“The fairies really own this house
or so the children say,
In fact, they all of them moved in
upon the self same day.”
– Inspired by the House. Mrs Malcolm Mason. 1923.
Originally intended to provide an adequate storage capacity for a basic water supply for Thorpeness village.
Constructed by Braithwaite Engineering Company of London in 1923, it presented Thorpeness Estates with the difficult task of deciding what could be done with such a hideous structure on the skyline. Glencairne Stuart Ogilvie with F. Forbes Glennie (architect) & H. G Keep (works manager) brilliantly disguised it as a house and from miles around one can see what appears to be a cottage lodged in the trees, 70ft high. This cottage is in fact only the top part of the building which housed the water tank. It had a capacity of 50,000 gallons and was capable of pumping 1800 gallons of water an hour from a well in the re-erected Aldringham Mill with sufficient wind or a petrol engine used as an auxiliary power source in periods of calm. The supporting steel structure was boarded in to provide unique living accommodation below the tank.
The house is very sturdily built although it may seem the opposite, the waterboarding providing protection against the elements and retaining the heat. The colouring is both decorative and practical. The many tiny windows providing good light, ventilation and beautiful views. The amount of accommodation is generous, originally having 7 bedrooms and 2 reception rooms. Now there are 5 bedrooms and 3 bathrooms plus the splendid “room at the top” from which the tank was removed in 1979. This was achieved by unbolting the 4ft x 4ft square sections and lowering them to the ground with the aid of the pulley on the north side of the house. The building has 68 stairs, which may sound daunting but the ingenious staircase provides a small landing in between each floor making it very easy to cope with.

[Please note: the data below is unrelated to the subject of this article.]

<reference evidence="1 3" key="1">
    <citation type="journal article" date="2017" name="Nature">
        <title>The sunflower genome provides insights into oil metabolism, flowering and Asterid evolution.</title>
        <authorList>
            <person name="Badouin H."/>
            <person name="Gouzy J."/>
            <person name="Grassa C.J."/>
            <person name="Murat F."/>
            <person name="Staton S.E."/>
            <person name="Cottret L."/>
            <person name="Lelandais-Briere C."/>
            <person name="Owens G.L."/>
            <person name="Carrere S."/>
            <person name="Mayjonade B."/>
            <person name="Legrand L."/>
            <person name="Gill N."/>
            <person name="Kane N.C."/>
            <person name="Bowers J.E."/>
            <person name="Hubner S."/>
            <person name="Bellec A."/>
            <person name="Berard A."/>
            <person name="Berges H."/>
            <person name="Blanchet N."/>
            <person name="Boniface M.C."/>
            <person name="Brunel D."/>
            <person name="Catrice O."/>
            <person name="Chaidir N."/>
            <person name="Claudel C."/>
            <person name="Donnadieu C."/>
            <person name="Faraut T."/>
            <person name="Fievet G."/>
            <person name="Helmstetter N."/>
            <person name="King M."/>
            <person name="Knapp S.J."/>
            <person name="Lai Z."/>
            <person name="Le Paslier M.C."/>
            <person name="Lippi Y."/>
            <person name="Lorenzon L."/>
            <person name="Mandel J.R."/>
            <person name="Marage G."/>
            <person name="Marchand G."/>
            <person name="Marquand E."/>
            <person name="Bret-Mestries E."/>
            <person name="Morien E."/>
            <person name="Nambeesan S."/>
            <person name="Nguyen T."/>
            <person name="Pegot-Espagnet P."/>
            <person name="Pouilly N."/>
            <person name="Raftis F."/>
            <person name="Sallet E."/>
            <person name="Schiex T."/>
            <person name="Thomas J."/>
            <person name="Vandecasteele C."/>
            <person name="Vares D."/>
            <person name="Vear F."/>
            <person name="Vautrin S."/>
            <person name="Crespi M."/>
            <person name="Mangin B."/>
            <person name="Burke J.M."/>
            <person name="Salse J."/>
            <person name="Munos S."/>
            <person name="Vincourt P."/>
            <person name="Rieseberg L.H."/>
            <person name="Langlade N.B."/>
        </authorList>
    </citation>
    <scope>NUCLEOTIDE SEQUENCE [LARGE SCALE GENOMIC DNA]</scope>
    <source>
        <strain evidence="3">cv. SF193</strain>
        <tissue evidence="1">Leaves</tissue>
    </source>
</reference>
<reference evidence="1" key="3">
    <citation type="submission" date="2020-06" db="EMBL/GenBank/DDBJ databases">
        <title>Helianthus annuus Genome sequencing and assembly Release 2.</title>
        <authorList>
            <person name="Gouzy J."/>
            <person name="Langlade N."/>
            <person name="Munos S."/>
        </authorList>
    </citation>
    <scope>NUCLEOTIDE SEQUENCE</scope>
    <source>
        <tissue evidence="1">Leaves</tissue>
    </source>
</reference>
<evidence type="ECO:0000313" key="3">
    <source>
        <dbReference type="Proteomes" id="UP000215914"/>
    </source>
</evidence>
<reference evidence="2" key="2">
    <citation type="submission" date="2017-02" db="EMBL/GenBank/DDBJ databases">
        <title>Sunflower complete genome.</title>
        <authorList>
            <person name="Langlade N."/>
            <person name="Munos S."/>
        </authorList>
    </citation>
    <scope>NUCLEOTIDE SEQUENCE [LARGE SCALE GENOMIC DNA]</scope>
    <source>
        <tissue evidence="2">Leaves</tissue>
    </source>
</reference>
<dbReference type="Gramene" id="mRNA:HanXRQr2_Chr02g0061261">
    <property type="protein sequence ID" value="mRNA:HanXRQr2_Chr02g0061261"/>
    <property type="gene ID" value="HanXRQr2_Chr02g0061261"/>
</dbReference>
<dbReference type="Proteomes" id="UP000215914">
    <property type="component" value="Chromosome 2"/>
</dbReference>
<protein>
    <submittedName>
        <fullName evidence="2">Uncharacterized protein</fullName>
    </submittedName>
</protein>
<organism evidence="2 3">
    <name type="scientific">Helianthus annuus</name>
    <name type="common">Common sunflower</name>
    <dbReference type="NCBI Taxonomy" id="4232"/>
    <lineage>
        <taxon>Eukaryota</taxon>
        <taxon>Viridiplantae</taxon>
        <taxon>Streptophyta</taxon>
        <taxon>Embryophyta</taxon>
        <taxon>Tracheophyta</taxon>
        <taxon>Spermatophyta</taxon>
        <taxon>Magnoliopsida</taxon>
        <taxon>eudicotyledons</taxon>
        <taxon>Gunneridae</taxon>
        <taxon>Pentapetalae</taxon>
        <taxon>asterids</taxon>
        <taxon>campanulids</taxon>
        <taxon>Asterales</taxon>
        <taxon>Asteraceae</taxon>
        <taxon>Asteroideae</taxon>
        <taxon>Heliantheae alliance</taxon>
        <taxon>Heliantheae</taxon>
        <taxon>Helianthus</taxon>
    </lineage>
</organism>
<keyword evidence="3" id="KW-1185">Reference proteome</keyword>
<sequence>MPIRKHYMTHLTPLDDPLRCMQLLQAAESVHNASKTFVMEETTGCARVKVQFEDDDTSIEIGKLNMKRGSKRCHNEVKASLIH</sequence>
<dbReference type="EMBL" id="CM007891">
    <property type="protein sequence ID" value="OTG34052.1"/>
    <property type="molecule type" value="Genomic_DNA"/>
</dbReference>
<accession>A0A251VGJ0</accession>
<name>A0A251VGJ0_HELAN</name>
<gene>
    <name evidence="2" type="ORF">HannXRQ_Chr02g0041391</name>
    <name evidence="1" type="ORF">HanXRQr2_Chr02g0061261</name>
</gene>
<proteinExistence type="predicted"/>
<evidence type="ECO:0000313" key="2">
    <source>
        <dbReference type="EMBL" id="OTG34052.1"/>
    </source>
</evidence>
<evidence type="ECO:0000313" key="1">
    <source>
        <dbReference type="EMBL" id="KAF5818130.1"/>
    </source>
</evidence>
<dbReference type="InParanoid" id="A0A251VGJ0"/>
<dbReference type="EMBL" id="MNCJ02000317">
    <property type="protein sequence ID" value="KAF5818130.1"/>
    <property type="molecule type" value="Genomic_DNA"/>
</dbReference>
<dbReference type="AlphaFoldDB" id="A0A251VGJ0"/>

From 1923 – 1938 the tank was looked after by William Knights. The only entry to it was via a set of horse shoe shaped irons inserted into the outside wall of the west side chimney stack, entry being something of a risky business.
In 1943 while firing at a low flying V1 flying bomb, an English Bofors shell passed through the S.E. corner of the tank causing extensive damage. At the time the two Miss Humphreys were in occupation and asleep below, neither lady woke up. Repair of the tank was carried out by reducing the size of the tank down to 30,000 gallons capacity using the top 4ft x 4ft sections.
In 1953 the petrol engine was replaced by an electric pump.
In 1963 an area water supply was introduced and pumping from the mill well ceased. The tank was used for storage only.
In 1977 the use of the tank for storage purposes was discontinued and following the enforced liquidation of Thorpeness Estates the property passed from Ogilvie family into private ownership.
Repair and redecoration to the exterior of the building was carried out in the years 1954, 1963, 1986 and 2002.
In 1987 the repair, redecoration and reburbishment of the interior of the building and the rescue of the garden commenced.
The house was designed in particular for Mrs Malcolm Mason, a close friend of Ogilvie’s (he later called her his “lady of the stairs and starlight”). She was a writer of childrens books, which probably explains the fairy tale quality of the House. At first it was to be called the Gazebo, however Mrs Mason christened it The House in the Clouds, which seems to symbolise the fantasy feeling of the village.